Journalism junior Robert Soares first heard Lady Gaga’s “Just Dance” his junior year in high school. He was immediately hooked.
“I was a fan since before she even had an album,” he said. “By the third album, I became obsessed.”
Lady Gaga’s first album, “The Fame,” sold 15 million copies worldwide.
Soares will attend Lady Gaga’s concert at the US Airways Center on Wednesday. This is the third time she has performed in the Valley. Soares, who went to the first two concerts, plans to be in line by 7 a.m.
For the first concert, in 2008, Soares painted a bolt on his face much like the one Lady Gaga sported in the “Poker Face” video. For the second one, he decided to enlist his dad’s help to paint his whole body to resemble Rick Genest, whose appearance in the “Born This Way” music became iconic.
“My dad is no makeup artist, but he did well,” Soares said.
Soares plans to wear a studded vest and a bow tie to Wednesday’s concert.
His room is filled with Lady Gaga memorabilia. The walls feature two huge posters, and his bookcase holds dozens of magazines and CDs. A picture frame Soares made himself shows him and his best friend, Sierra Sundseth, about to leave for Lady Gaga’s concert. Around them are the words, “He ate my heart out,” which are from Lady Gaga’s “Monster” song.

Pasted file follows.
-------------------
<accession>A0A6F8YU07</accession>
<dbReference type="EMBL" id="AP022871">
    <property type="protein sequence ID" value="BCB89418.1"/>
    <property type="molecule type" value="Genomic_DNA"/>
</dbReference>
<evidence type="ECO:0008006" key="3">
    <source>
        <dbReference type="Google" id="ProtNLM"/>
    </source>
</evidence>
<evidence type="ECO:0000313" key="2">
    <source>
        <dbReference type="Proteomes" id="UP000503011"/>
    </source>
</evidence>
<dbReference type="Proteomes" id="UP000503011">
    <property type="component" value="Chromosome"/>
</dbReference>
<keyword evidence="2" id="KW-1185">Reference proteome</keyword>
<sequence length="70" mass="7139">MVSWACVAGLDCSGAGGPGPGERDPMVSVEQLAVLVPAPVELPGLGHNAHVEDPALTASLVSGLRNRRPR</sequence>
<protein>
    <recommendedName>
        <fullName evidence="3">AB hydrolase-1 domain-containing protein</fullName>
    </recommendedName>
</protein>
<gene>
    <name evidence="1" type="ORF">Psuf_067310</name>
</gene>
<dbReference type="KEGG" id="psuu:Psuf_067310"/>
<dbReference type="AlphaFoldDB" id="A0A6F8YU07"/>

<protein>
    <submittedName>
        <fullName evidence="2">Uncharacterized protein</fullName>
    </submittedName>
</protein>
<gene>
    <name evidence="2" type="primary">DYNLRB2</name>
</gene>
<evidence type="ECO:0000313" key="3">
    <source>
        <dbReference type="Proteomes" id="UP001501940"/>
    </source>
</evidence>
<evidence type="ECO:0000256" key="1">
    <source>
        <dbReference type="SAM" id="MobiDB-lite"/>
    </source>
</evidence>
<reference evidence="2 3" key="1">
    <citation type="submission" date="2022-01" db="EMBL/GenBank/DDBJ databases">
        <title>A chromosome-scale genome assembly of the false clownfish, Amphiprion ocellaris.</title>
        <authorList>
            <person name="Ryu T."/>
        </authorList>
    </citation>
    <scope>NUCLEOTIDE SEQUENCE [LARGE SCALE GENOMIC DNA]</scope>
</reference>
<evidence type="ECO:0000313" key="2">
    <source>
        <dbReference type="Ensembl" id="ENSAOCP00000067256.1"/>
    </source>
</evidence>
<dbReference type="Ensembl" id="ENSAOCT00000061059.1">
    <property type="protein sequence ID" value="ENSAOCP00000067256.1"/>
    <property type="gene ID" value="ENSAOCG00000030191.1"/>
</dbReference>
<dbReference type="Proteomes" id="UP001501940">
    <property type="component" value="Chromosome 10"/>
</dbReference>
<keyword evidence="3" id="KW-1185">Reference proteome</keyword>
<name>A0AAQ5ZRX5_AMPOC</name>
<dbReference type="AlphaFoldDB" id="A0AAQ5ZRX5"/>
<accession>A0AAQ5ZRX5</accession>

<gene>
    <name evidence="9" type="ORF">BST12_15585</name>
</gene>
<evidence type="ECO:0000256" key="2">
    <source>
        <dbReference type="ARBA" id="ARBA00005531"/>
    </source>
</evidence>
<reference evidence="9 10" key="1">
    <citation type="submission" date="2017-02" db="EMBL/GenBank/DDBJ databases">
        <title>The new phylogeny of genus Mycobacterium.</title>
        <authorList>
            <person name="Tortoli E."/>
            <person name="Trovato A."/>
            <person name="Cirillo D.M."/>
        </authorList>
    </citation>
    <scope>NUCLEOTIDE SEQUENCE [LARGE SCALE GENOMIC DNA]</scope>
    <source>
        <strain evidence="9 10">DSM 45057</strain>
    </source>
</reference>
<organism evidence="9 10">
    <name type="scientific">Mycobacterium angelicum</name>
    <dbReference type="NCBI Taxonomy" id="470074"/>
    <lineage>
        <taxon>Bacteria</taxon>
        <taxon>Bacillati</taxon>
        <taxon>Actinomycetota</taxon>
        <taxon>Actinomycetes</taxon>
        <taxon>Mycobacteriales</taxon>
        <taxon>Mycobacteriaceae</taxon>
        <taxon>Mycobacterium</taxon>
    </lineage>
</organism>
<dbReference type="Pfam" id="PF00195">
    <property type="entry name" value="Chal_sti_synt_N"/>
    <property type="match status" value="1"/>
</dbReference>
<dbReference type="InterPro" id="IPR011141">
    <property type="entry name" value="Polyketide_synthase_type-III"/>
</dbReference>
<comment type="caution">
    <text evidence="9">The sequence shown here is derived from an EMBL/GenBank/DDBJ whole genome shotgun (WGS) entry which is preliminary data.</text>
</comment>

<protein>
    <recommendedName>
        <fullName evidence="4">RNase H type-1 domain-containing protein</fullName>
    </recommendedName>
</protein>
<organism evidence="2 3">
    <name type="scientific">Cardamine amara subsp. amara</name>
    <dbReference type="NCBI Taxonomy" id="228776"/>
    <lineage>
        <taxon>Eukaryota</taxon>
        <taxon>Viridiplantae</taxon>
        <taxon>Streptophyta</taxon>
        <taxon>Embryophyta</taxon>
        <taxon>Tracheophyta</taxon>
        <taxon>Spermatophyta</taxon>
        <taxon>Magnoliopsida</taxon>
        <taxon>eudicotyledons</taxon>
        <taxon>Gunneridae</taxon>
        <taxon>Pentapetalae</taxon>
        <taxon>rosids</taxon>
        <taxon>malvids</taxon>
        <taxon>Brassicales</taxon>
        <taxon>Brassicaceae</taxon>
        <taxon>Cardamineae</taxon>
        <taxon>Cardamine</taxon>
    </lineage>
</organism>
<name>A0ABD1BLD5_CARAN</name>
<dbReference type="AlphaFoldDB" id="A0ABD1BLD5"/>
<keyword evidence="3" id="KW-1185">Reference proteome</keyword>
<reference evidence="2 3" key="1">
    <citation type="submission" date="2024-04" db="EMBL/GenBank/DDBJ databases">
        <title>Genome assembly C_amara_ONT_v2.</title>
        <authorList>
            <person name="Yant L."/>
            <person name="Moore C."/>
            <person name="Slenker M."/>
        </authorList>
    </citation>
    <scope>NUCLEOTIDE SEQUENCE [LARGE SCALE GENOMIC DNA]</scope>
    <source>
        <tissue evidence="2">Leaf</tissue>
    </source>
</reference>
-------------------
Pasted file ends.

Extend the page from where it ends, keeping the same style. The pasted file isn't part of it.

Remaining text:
Soares said he can’t wait to be at the show and there is a special bond among the Little Monsters during the concerts.
A Little Monster, he said, means being brave and accepting.
“You don’t just share the same interest in music; you share the whole culture of it,” he said. “It is kind of a subculture of the pop culture.”
Soares has been a Little Monster from the start because he lives by Lady Gaga’s message of equality and staying true oneself, he said.
“I could have shown up today wearing a crazy outfit, but this is more me,” he said.
He wore black pants, a white shirt and a black bow tie with metal studs.
Soares said there is more than one thing he loves about Lady Gaga.
“At this stage of my obsession with her, it lies on her creative process and what she’s been doing to help other people,” he said.
In 2011, Lady Gaga started Born This Way Foundation at Harvard University. The nonprofit organization helps improve communities for young people. For her latest tour, Lady Gaga offers fans the ultimate tailgating experience: the Born Brave bus. The vehicle offers counseling and serves as a way to involve young people in civic engagement opportunities.
“Lady Gaga’s always very conscious of who her fans are and what they need,” he said. “That’s why she connects with them.”
The relationship Lady Gaga has with her Little Monsters is vital, Soares said.
“She has honored her fans,” he said. “With her album, ‘Born This Way,’ she really proved that in the music.”